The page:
MONTGOMERY, Ala. – Alabama and Mississippi closed most government offices Monday for Confederate Memorial Day as efforts have stalled to abolish state holidays that honor the old Confederacy.
Legislation has been introduced in the ongoing Alabama legislative session to remove, alter or rename Confederate-related holidays, but the effort has so far gained little traction.
Camille Bennett, the founder of Project Say Something, an organization that has worked for the removal of Confederate monuments in Alabama, said the determination to keep Confederate holidays comes at the same time Alabama lawmakers push legislation banning so called “ divisive concepts” from being taught in state classrooms and diversity training for state workers.
"On one side, you have white conservative men defining what divisive is and what it means. ... At the same time, you are honoring the Confederacy, which in itself is a divisive concept. It’s really hypocritical, quite tone deaf,” Bennett said.
An Alabama Senate committee last week rejected a proposal to separate the joint state holiday celebrating Confederate Gen. Robert E. Lee and slain civil rights leader the Rev. Martin Luther King Jr. on the same day.
“We’re trying to separate the holidays of two men whose ideologies were totally separate, from one end of the totem pole to the other. One believed in justice and fairness for all, and another believed in slavery,” state Sen. Vivian Davis Figures said.
Figures’ bill would have kept Lee’s holiday but moved it to Columbus Day in October. “Whoever wants to honor either man will have their own day,” she said.
The vote split along racial lines, Figures said at the end of the meeting, with white Republicans voting against it and Black Democrats voting for it.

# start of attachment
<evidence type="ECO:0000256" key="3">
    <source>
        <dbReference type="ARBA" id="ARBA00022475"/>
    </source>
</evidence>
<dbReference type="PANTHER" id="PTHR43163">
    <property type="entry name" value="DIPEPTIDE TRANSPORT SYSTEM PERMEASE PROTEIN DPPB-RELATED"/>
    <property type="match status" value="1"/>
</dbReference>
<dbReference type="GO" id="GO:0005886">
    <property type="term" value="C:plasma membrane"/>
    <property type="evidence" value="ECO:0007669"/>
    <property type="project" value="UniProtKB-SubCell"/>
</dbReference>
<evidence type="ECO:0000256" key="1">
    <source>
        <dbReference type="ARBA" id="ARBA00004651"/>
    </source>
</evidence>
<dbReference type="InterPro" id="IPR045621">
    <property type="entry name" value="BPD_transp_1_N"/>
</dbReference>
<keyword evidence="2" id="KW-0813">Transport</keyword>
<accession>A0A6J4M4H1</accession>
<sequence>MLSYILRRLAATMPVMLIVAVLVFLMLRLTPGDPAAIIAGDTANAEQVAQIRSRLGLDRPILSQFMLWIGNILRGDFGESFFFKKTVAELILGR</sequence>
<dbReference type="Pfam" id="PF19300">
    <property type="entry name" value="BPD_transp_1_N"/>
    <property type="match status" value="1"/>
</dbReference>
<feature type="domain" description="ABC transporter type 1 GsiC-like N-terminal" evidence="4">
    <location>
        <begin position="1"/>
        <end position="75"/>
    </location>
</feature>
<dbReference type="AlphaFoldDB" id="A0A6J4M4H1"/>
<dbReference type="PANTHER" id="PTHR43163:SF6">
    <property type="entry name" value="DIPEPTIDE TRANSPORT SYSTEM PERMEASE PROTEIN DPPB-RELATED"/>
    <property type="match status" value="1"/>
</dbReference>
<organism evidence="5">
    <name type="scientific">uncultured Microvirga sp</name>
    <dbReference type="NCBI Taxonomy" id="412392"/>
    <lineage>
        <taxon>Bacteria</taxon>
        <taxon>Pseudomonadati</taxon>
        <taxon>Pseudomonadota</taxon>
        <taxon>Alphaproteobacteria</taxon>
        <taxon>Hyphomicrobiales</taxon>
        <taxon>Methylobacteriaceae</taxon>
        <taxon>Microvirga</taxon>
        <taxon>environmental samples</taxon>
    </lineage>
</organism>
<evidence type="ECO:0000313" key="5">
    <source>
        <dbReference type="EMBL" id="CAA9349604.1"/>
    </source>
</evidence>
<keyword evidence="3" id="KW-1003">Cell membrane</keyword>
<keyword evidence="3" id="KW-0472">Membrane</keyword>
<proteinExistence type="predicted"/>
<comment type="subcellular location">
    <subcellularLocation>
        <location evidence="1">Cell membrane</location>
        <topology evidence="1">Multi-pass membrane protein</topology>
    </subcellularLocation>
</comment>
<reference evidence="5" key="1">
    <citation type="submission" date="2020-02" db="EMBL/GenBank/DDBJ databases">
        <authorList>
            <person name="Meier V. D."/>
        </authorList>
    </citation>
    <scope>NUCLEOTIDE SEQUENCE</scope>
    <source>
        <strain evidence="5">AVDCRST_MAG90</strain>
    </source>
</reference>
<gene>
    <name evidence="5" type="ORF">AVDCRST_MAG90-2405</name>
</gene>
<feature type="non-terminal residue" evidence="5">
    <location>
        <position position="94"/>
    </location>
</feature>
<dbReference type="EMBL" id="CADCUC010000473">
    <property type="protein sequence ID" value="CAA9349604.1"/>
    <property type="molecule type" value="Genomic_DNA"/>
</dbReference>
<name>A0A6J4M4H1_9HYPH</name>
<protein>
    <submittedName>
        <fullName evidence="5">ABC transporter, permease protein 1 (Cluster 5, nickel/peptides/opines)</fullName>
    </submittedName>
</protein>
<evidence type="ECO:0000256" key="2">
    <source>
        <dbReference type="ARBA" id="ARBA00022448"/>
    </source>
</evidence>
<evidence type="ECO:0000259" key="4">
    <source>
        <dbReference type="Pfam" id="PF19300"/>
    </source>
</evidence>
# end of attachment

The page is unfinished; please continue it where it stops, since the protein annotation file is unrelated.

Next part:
Several Southern states have ended or renamed Confederate holidays. Louisiana in 2022 removed Robert E. Lee Day and Confederate Memorial Day from the list of state holidays. Georgia in 2015 renamed Confederate Memorial Day to “State Holiday.” Arkansas in 2017 ended the practice of commemorating Lee and King on the same day.
Mississippi Public Broadcasting on Monday had historians read Mississippi’s secession declaration, which makes clear that slavery was the central issue.
Mary Jane Meadows, a member of the north Mississippi chapter of the Indivisible advocacy group, told Mississippi Public Broadcasting that the group protested Confederate Memorial Day last year and planned to do the same for 2023.
“That means that 25,000 or more state employees have a day off with pay courtesy of the Mississippi taxpayers, 39% of whom are Black persons who are voters and taxpayers," Meadows said.
Some government offices in Mississippi remained open Monday, including courts in majority-Black Hinds County.
Bennett said she believes the continued recognition of Confederate holidays “speaks to the blatant disregard of the humanity of Black Alabamians.”
"We experienced a Holocaust, right. We experienced our families being ripped apart, and there is a celebration saying, ‘We wish things could have stayed the same,' " Bennett said.